Published: January 9, 2014 at 9:47 PM
This wasn't at a theme park, but it was at Greenfield Village in Dearborn, Michigan, an outdoor village created by Henry Ford. He collected historic structures from across the country- actually the world, and brought them to Greenfield Village, restored them and created a village that shows how the Industrial Revolution changed the world. Here you can visit the Wright Brothers home and shop, where they built the first airplane; the Noah Webster House, where he wrote the first American dictionary; Menlo Park, where Thomas Edison invented the electric light bulb, the phonograph and just about everything else; and dozens of other homes, factories, farms and structures from all over American and the world.
Enough of the history lesson. One evening in December about twenty years ago my wife and I went to a Christmas celebration there, where we had candlelit tours of many of the restored historic homes. After the tour we had a candlelight dinner served in the Eagle Tavern, a restored stagecoach stop from the mid-1800's. Dinner was delicious and the entertainment was top-notch, but we were tired from spending all day exploring the village and the massive Henry Ford Museum next door. We decided to skip the final activity, a concert and carol sing in the Town Hall, and decided to head back to the car. We found ourselves walking alone through the village, with the buildings lit by nothing but candles in the windows and torches lining the streets. The night sky was crystal clear, and the cold winter air made the stars brighter than I ever remember seeing them. The distant sounds of the early American band in the Town Hall was the only sound of other humans we could hear. We walked down the street with the Heinz House (of ketchup fame) on the right and the restored Henry Ford Birthplace on the left- a few sheep in the field beside the farmhouse where he was born made a few bleating noises. There were no other people in sight. It was peaceful. It was perfect. We stopped for a few minutes, just soaking in the peaceful perfection of the spot, the sights, sounds and- yes- the smells of the animals, the wood smoke from the chimneys, and the lingering cooking aromas from a home where we watched period meals being prepared by the historic reenactors earlier that day. The cold winter evening's air regretefully encouraged us to move on, arm-in-arm, to the front gate of the village and back to the modern world.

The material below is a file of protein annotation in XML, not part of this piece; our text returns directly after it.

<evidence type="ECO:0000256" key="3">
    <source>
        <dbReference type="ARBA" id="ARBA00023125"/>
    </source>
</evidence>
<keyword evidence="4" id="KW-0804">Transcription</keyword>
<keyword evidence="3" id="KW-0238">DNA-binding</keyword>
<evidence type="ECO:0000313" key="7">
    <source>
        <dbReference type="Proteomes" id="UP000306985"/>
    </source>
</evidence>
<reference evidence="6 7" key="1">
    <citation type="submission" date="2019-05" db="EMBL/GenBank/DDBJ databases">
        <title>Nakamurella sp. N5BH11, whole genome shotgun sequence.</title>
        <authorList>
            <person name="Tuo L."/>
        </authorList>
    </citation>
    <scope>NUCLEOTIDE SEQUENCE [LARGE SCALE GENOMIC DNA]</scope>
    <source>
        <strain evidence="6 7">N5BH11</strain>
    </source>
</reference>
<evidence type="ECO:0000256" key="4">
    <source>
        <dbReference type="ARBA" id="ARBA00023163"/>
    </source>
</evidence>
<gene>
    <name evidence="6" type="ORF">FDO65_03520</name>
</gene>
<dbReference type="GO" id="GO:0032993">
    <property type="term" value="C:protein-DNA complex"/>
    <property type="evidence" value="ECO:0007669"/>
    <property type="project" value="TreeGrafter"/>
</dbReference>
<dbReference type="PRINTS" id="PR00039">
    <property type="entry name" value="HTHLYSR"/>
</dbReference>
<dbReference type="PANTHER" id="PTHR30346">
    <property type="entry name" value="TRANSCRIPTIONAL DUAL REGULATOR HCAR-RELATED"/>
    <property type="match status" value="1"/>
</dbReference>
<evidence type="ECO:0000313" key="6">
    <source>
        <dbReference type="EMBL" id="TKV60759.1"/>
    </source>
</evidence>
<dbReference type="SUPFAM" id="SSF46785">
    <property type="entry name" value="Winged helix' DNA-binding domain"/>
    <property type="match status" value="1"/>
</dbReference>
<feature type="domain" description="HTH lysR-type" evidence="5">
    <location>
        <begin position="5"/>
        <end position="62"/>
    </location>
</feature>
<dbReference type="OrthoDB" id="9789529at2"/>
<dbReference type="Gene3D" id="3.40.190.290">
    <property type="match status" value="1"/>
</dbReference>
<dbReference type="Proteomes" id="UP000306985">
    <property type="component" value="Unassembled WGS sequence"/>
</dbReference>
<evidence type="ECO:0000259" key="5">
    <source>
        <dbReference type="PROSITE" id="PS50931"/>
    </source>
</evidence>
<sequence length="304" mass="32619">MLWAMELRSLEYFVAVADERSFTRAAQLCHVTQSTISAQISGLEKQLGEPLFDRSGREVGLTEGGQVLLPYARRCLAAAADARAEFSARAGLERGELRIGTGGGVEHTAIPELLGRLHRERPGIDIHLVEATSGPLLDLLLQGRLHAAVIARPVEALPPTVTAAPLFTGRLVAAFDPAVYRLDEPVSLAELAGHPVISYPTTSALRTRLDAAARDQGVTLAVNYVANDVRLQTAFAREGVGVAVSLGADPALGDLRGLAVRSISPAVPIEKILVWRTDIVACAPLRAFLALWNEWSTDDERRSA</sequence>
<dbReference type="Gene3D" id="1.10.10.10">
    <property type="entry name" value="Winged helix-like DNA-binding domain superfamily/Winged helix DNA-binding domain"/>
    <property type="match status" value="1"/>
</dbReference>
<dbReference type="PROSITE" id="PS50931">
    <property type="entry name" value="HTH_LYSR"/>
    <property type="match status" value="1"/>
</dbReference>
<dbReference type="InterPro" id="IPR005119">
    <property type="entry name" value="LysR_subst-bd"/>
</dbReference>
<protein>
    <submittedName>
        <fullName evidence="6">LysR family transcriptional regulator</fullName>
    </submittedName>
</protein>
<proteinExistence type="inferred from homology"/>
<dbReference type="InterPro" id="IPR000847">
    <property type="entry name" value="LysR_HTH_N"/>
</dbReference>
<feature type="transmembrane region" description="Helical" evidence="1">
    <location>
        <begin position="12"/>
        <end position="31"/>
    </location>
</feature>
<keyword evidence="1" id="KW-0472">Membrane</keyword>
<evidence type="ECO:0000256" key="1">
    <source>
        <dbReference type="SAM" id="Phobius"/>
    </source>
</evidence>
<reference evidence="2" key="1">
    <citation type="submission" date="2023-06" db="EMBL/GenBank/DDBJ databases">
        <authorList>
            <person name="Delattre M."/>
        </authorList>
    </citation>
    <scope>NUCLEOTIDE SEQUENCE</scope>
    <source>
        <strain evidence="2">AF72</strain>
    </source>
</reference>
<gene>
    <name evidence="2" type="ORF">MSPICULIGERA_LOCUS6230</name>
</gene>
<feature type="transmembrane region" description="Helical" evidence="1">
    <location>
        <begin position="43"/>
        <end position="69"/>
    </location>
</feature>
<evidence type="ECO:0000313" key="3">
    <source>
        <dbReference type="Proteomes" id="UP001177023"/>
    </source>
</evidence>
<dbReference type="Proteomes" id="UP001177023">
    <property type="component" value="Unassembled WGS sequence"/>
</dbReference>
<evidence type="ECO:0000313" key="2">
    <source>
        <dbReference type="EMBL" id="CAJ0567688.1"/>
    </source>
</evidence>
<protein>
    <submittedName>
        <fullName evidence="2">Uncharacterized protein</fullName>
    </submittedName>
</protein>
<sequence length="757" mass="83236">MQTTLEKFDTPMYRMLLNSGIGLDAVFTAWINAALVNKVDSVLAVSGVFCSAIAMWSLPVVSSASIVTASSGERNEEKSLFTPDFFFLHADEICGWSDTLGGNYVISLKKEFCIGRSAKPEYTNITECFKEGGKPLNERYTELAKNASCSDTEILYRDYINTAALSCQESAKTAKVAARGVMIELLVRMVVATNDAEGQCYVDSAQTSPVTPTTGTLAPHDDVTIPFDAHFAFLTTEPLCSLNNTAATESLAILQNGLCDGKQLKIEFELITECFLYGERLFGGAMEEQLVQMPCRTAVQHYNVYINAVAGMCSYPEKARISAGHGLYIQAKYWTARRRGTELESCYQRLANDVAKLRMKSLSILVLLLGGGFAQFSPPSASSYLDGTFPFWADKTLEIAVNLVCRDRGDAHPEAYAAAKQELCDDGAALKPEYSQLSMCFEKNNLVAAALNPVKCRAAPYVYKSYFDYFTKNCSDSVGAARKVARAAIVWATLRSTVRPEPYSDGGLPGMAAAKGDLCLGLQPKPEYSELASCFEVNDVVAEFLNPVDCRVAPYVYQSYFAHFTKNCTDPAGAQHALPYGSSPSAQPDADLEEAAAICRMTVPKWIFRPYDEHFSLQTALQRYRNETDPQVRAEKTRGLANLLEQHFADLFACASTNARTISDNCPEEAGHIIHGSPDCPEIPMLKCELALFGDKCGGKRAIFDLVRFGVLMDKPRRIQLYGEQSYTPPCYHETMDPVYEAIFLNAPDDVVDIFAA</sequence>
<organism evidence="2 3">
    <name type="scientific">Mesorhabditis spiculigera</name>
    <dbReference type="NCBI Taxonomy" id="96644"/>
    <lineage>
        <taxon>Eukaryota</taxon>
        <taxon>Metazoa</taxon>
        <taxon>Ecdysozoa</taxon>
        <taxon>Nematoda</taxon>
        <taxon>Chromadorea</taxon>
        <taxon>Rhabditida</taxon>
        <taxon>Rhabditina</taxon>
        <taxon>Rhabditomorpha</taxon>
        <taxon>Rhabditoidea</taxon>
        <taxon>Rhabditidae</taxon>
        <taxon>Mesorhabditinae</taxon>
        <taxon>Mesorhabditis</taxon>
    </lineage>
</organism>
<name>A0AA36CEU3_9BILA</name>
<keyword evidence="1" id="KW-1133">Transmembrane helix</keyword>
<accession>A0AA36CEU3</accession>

We've been to Greenfield Village many times before and since, and to many other historic villages and sites, but nothing has ever quite matched those few minutes when we imagined that we were the only people in Greenfield Village, and we felt for those few minutes that we weren't in the 20th Century, but were in a village in the 1850's, on a cold winter night just before Christmas.